Today is the birthday of the greatest of electric blues songwriter/ lyricists Willie Dixon (1915-1992). Introduced to the blues on a Mississippi prison farm, he later learned to sing, and play guitar and upright bass. For a time the 6 foot five and a half, 250 lb. Dixon worked as a boxer, but by the late 30s he had become a professional musician. By the late 1940s he began to work at Chess Records and other labels, as session musician, staff songwriter, producer and talent scout, supporting the likes of Muddy Waters, Howlin’ Wolf, Little Walter, Chuck Berry, Bo Diddley, etc. He had a knack for adapting the themes and subject matter from older blues source material, shaping and modernizing it for contemporary audiences.
His classic songs include “Hoochie Coochie Man”, “Little Red Rooster”, “Spoonful”, “Back Door Man” and “I Just Want to make Love to You”, but dozens more. A master of economy, double entendre, and suggestion, he could pack more meaning into two or three lines than some writers manage to put in entire novels. Some of my favorite lines come from “Back Door Man”…the lines say so many things at once:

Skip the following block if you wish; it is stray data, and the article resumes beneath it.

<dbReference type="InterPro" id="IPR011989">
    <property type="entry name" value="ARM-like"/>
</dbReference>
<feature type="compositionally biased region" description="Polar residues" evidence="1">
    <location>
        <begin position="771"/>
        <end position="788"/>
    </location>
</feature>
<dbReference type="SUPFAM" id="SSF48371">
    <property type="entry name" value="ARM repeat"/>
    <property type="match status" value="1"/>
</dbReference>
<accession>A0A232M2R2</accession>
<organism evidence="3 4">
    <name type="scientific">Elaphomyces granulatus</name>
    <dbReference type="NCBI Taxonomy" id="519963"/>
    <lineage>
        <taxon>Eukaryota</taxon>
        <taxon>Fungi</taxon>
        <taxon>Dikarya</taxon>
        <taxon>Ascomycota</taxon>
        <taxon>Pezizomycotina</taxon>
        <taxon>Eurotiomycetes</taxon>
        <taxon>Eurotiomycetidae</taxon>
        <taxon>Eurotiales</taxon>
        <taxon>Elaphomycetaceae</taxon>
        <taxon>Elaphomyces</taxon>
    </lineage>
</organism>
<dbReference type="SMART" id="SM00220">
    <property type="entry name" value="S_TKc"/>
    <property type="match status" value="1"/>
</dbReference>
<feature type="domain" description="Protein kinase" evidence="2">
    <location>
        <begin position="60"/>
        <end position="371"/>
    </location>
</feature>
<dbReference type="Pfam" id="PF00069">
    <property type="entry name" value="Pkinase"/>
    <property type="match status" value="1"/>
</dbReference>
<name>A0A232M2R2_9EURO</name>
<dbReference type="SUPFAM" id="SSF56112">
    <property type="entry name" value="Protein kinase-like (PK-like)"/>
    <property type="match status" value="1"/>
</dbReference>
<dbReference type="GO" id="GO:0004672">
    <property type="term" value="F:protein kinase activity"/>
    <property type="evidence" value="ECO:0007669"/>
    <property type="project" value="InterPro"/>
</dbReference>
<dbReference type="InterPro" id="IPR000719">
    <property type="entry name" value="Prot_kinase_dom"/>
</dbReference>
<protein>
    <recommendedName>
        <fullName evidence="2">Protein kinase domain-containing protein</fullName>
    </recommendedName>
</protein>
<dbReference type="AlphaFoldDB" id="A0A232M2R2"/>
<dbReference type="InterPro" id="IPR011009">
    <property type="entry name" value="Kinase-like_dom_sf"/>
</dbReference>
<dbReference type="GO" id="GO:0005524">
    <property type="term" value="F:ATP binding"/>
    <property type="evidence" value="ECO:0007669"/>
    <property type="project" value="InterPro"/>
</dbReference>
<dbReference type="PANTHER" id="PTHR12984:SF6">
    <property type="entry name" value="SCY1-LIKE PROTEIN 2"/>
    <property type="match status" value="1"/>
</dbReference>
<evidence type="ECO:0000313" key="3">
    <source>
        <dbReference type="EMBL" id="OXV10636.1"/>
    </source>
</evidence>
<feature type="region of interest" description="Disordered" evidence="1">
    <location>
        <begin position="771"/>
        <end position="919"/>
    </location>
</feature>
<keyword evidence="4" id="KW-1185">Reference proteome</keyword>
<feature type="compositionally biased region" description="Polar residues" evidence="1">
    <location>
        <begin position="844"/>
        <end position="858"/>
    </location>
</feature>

I was ‘cused of murder in the first degree;
Judge’s wife said, “Let the man go free”.
And then of course the famous chorus, which may (or may not) descend to actual pornography:
I am a Back Door Man.
The men don’t know, but the little girls understand.
They just don’t write ’em like that anymore!
To learn more about show business, consult No Applause, Just Throw Money: The Book That Made Vaudeville Famous, available at Amazon, Barnes and Noble, and wherever nutty books are sold.
And check out my new book: Chain of Fools: Silent Comedy and Its Legacies from Nickelodeons to Youtube, just released by Bear Manor Media, also available from amazon.com etc etc etc